After a six-hour debate last Thursday, marked by the delivery of set-piece speeches, the taoiseach sought to separate the issue of Shannon and permission for overflights from the U.S.-led coalition’s invasion.
Recalled for an emergency session during the St. Patrick’s week break, the
Dail discussed the issue as hostilities were already under way.
Outside in Kildare Street, anti-war activists picketed Leinster House. One of them smeared red paint on the suit of Fianna Fail Sen. Terry Leyden, whose nephew Sean is serving with a U.S. Patriot missile battery in Kuwait.
All the opposition parties opposed providing continued transit and refueling facilities at Shannon. Without the backing of the UN, they argued the flights contravened the country’s traditional policy of military neutrality.
Ahern told the Dail that Ireland could not participate in the military action against Iraq without an explicit further UN mandate and said the government regretted that the U.S.-led coalition had found it necessary to launch the campaign in the absence of agreement on a further resolution.
He proposed a 14-clause motion reaffirming commitment to the UN as the “guarantor of collective global security” and seeking support to maintain the longstanding arrangements for overflights.
The Shannon issue was, he stressed, a “separate question.”
“We have decided not to change our current policy in relation to stopovers or overflights,” he said.
The Irish government does not regard continuing to grant the facilities as participation in a war.
“The provision of facilities does not make Ireland a member of a military coalition,” Ahern said. “Nor does anybody regard us as such. We remain militarily neutral. The decision we have taken on this issue is our own.”
The facilities had been available to the U.S. for 50 years covering many crises and military confrontations taken without specific UN endorsement.
Ahern said no other country was contemplating the withdrawal of existing facilities from the U.S., even Germany and France, who were its strongest opponents in the UN.
“The United States and Great Britain are our partners in the Northern Ireland peace process, working with us to bring peace to our island,” Ahern said. “They are our biggest trading partners. They are the biggest foreign investors in the Irish economy. They are host to the biggest Irish communities overseas. They share many of our political and civic values.”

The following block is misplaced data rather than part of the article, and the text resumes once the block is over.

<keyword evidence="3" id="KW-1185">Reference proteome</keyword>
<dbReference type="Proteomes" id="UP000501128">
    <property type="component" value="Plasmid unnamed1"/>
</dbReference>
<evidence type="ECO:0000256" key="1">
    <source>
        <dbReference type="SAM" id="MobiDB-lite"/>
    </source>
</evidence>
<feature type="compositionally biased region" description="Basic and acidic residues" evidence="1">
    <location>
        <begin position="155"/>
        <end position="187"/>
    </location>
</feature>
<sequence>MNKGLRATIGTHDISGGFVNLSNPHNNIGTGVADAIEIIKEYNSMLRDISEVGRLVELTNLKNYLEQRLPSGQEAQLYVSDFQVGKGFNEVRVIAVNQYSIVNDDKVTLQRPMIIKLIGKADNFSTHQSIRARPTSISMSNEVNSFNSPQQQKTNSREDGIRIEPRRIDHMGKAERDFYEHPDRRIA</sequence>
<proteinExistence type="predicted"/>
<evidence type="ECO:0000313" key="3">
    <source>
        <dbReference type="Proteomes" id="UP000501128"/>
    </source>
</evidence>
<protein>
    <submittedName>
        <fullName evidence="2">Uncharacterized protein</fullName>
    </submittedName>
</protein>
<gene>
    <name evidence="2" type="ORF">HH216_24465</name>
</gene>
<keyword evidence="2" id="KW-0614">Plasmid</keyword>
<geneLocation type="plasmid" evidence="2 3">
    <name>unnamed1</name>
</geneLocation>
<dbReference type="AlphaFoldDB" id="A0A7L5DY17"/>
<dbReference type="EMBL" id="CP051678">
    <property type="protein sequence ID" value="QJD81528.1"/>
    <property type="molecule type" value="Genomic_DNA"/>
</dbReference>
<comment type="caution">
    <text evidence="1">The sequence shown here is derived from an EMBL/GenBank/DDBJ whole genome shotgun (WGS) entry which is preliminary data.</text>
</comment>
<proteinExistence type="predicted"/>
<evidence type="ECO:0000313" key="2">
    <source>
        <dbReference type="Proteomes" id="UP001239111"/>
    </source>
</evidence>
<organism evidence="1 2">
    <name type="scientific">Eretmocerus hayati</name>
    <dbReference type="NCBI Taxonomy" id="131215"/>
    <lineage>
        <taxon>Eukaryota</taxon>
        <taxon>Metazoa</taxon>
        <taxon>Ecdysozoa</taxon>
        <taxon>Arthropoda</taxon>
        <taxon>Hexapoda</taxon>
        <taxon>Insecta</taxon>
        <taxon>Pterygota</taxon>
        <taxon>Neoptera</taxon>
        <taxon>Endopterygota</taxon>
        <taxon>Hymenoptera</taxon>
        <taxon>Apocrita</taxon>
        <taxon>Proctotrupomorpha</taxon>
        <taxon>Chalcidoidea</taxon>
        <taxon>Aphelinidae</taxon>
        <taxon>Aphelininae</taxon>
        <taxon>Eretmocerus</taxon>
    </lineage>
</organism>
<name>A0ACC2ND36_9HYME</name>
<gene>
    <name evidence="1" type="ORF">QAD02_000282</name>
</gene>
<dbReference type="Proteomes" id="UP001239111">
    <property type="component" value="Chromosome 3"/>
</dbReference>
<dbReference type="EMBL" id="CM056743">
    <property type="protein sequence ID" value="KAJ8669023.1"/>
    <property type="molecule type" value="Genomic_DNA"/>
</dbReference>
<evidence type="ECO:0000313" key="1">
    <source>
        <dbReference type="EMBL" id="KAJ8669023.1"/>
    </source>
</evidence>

Withdrawing facilities would be seen as “a radical and far-reaching change” in Irish foreign policy.
“Any such change could also be seen by the U.S. and its allies as the adoption of a hostile position in relation to their country and their interests,” Ahern said.
Since the Dail vote, Labor and the Greens have called on the taoiseach to clarify Ireland’s situation in regard to the coalition of the willing.
“Senior U.S. figures, such as Donald Rumsfeld, have spoken of a coalition of the willing made up of the active involvement of 35 countries, adding that there were another 15 countries providing backup support, but who did not wish to be publicly identified as such,” said Labor spokesman Michael D Higgins.
Meanwhile anti-war protests are continuing but on nothing like the scale of
the 100,000 who marched in the antiwar protest in Dublin last month.
On Friday, silent vigils were backed by, the Irish Congress of Trade Unions, the union umbrella body, to give workers an opportunity to express their opposition to “this unjustified war” in a solemn and dignified manner.
“The sound of our silence will be a strong statement of deeply felt anger at the use of powerful weapons of destruction, which threaten the lives and livelihoods of millions of innocent people,” said David Begg, ICTU general secretary.
In Dublin, 16 children from different ethnic origins, which the ICTU said represented 16 million children in Iraq whose lives are threatened by the attack, released 250 paper doves attached to helium balloons.
Backed by anti-war groups like the Irish Anti-War Movement, the Peace and Neutrality Alliance, and the non-governmental organization Peace
Alliance, protest rallies were held in Dublin, Cork, Waterford, Galway, Limerick
and Sligo on Saturday.
In Dublin, gardai said a march and rally outside the Dail was attended by
about 2,000, though organizers claimed it was up to 10,000.